The total population of the country is about 11 million and the main religion is Christianity with 60%, followed by Islam with 16%, but the local animistic religions prevail and mix with them. Polygamy is a practice followed by the male population, attributing a number of cattle to the bride’s relatives. Sad fact are the child marriage rates, as well as the highest rates of infant and maternal mortality, and worst female illiteracy in the world. The AIDS epidemiology is not well documented, but it is estimated at about 3.1%. It is believed to have the highest rate of malaria in sub-Saharan Africa and is one of the few countries where dracunculiasis still occurs. The annual per capita income (GDP per capita) is $ 825.
In 2017, South Sudan and the United Nations declared a famine and the UN stated that 40% of the population of South Sudan, 4.9 million people, are in urgent need of food. Officials say President Salva Kiir Mayardit has blocked food deliveries in some areas. In addition, UNICEF warned that more than 1 million children in South Sudan were malnourished.
War crimes have been committed in South Sudan for which no responsibilities were assigned. Child army recruitment has also been reported as a serious problem in the country. The United Nations has described the situation in the country as “one of the most horrific human rights situations in the world”. It accused the army and allied militias, of allowing fighters to rape women as a means of payment for battles.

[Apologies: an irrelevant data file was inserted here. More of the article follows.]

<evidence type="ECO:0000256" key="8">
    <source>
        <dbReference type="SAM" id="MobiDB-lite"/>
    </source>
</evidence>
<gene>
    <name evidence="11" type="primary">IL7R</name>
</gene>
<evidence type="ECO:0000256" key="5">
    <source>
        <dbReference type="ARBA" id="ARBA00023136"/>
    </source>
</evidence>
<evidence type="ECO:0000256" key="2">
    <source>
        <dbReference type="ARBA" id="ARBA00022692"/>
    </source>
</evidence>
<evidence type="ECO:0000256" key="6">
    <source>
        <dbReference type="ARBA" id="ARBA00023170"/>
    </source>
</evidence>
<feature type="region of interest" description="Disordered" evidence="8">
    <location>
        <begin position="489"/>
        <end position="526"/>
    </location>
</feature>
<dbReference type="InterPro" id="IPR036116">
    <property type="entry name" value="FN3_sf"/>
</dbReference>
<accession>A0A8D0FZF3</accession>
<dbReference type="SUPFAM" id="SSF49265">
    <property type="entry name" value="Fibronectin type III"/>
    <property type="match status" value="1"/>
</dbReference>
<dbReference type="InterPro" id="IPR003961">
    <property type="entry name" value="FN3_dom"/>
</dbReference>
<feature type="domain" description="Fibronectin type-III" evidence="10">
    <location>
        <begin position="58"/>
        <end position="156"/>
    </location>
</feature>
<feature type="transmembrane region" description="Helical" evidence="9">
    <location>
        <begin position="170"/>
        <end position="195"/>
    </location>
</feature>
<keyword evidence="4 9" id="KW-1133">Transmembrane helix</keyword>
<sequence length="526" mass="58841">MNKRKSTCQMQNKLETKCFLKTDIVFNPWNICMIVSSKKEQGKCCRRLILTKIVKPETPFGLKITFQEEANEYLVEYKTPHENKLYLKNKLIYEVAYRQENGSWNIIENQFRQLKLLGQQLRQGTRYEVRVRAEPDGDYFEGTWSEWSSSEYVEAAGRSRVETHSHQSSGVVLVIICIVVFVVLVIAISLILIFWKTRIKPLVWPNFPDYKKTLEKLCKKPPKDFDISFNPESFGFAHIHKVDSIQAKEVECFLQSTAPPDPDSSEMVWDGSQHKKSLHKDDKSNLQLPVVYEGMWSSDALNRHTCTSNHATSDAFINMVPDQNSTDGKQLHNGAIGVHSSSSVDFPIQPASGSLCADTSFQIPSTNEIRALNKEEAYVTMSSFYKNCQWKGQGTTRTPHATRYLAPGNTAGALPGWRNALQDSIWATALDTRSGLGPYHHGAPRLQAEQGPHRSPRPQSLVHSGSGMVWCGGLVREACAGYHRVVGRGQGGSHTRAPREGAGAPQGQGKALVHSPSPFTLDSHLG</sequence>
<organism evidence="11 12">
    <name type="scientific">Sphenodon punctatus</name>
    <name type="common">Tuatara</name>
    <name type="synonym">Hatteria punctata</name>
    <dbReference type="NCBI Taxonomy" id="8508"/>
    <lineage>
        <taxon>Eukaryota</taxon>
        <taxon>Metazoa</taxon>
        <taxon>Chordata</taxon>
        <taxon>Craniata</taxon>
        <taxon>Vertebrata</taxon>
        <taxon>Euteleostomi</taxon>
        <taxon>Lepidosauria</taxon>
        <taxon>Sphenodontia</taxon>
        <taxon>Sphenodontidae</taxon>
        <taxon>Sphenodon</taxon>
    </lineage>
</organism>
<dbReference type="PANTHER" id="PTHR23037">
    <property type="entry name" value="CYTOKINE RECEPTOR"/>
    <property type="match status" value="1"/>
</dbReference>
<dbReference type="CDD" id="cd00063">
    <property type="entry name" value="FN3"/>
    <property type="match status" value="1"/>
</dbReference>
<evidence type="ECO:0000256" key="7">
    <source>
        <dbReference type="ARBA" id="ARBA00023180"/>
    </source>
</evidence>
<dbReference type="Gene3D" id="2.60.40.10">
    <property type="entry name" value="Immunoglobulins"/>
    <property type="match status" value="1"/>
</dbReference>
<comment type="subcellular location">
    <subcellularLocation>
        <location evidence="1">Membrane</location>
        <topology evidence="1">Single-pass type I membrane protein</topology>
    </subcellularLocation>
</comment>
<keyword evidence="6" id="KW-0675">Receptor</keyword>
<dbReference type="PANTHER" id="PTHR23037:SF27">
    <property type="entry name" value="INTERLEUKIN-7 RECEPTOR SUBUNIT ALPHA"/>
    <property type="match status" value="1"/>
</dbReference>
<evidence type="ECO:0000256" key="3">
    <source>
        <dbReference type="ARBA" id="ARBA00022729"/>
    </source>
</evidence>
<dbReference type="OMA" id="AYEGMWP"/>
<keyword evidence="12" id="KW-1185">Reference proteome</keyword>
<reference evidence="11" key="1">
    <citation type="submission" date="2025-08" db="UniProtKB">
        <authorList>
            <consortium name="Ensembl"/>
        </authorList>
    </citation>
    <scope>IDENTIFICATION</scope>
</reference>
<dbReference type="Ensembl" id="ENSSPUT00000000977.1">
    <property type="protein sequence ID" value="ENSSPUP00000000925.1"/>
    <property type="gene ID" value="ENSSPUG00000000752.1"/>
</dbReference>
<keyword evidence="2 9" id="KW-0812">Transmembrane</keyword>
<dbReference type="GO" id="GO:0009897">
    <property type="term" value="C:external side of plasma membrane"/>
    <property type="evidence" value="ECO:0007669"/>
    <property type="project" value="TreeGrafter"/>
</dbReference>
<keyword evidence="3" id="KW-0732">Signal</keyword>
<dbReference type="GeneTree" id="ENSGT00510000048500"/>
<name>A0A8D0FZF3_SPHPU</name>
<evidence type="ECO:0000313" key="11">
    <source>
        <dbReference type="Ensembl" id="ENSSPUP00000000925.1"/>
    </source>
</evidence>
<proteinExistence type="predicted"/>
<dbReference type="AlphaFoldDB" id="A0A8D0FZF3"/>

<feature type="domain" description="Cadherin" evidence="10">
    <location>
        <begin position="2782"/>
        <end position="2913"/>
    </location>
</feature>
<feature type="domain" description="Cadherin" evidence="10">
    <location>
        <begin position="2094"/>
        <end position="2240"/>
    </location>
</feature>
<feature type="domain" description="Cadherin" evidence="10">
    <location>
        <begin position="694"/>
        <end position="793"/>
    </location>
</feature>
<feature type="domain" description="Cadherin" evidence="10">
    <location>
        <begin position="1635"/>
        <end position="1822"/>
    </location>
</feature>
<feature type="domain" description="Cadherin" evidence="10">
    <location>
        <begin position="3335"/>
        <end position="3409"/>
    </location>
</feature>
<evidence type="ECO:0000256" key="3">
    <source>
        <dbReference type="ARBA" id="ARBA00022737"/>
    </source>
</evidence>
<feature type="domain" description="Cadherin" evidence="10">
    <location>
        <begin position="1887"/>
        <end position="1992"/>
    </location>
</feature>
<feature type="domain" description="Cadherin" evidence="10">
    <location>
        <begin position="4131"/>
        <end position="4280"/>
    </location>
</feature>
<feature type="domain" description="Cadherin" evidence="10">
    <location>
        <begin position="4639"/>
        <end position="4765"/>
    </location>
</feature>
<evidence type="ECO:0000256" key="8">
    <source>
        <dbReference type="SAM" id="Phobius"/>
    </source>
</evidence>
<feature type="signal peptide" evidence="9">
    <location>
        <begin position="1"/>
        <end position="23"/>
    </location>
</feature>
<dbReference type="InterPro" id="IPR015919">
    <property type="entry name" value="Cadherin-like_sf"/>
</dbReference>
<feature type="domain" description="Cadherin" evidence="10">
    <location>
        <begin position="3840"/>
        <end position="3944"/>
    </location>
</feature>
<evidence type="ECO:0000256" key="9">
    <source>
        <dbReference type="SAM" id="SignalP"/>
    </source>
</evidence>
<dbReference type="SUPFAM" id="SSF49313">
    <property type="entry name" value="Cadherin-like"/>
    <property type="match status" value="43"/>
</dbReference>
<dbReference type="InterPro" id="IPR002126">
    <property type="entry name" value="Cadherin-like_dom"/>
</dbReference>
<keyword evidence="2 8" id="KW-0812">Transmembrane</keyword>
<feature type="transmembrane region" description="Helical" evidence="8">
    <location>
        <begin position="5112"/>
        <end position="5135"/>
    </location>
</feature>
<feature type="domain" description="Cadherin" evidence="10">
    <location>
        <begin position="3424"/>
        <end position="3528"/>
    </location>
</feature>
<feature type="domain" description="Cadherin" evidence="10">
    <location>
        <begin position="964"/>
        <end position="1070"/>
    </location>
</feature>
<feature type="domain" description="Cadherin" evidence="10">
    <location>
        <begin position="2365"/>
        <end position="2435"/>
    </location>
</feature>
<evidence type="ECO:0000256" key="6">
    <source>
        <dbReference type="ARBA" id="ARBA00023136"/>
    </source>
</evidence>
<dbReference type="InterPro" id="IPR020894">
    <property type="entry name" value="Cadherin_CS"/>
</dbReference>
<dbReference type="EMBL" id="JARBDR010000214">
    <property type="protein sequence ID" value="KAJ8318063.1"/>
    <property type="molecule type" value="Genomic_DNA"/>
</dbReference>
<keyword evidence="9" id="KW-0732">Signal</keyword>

South Sudan is located just north of the equator and is covered in rainforests, swamps and meadows. The White Nile crosses the country, passing through Juba.
The protected areas of Bandingilo and Boma National Parks are home to the second largest wildlife migration in the world. These parks, as well as the vast Sudd Wetland and South National Park near the Congo border, are home to large populations of antelopes, buffaloes, elephants, giraffes and lions.
The youngest nation in the world